Neither the GPL nor the FLD allow you to relicense the covered works under MIT or BSD. You have to keep the respective licenses. Furthermore, the FDL allows no relicensing at all (aside from a historic clause that was only usable by Wikipedia). In particular, you cannot relicense FDL works as GPL. Because of this incompatibility, the FDL encourages but does not enforce included code samples to be dual-licensed.
You can always perform any relicensing if all copyright holders of that work agree to the relicensing. This tends to be impractical as copyright holders may be unknown, unreachable, or even dead.
It is not a problem if a repository contains works side by side that are subject to different licenses, as long as they do not form a single combined work. For distributing the repository, you will have to comply with all licenses independently. Fortunately, verbatim copies of the source forms are allowed by all open source licenses incl. GPL and FDL:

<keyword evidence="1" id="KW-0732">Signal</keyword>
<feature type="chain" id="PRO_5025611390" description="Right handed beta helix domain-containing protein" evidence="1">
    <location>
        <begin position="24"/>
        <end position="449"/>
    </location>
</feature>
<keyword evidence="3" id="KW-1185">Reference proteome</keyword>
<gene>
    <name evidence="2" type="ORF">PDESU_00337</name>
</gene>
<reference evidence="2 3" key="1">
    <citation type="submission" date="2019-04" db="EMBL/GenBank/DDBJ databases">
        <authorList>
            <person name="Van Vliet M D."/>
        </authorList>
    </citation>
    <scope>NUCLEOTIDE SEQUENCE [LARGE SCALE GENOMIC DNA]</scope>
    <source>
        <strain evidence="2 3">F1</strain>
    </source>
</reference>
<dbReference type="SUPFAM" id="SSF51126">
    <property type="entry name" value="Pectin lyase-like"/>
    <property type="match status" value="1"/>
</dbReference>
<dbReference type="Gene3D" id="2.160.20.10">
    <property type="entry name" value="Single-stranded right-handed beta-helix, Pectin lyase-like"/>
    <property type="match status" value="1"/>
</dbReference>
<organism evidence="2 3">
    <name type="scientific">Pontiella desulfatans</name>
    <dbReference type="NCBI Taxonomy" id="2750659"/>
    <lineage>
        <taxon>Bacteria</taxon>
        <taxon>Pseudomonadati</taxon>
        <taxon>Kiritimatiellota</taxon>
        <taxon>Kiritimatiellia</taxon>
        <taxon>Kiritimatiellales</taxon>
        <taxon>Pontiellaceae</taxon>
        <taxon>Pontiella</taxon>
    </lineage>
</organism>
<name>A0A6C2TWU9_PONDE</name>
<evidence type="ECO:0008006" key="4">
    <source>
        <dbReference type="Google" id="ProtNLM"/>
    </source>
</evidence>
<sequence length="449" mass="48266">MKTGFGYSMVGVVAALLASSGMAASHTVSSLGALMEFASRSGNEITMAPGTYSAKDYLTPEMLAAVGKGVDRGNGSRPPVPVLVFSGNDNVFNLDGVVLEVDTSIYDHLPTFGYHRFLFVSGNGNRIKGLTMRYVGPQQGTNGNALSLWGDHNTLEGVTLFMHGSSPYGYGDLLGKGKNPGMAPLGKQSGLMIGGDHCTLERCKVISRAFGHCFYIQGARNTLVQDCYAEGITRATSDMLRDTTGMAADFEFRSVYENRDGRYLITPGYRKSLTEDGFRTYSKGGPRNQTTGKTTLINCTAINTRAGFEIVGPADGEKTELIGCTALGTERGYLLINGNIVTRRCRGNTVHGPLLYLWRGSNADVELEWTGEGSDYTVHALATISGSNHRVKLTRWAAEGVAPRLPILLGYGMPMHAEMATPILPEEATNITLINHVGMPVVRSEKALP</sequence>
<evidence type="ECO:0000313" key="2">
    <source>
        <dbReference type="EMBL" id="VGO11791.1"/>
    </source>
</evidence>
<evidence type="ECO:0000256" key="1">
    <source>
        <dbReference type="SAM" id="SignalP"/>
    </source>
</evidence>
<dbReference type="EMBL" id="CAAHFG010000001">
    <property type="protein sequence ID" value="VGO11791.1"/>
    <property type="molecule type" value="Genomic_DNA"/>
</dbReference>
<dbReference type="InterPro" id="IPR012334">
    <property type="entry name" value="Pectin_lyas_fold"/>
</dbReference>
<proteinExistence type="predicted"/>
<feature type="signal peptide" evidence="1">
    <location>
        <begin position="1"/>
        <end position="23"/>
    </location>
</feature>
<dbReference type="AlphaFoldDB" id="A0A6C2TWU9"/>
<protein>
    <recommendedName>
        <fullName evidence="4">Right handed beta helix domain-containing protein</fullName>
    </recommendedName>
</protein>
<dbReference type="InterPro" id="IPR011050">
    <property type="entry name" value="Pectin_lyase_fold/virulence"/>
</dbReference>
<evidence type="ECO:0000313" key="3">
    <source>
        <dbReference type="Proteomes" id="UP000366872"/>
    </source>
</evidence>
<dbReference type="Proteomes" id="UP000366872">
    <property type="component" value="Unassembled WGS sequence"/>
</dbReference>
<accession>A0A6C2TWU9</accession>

2. Verbatim Copying
You may copy and distribute the Document in any medium, either commercially or noncommercially, provided that this License, the copyright notices, and the license notice saying this License applies to the Document are reproduced in all copies, and that you add no other conditions whatsoever to those of this License.
For that reason, you also don't have to purge any trace of FDL code from the Git history if you remove that code. The Git history will still include FDL-licensed parts, but this doesn't affect the up to date works in the repository.
However, if you changed the FDL licensed works, you must only do so in compliance with the license. For example, you must amend or add a “History” section with “an item stating at least the title, year, new authors, and publisher of the Modified Version as given on the Title Page”.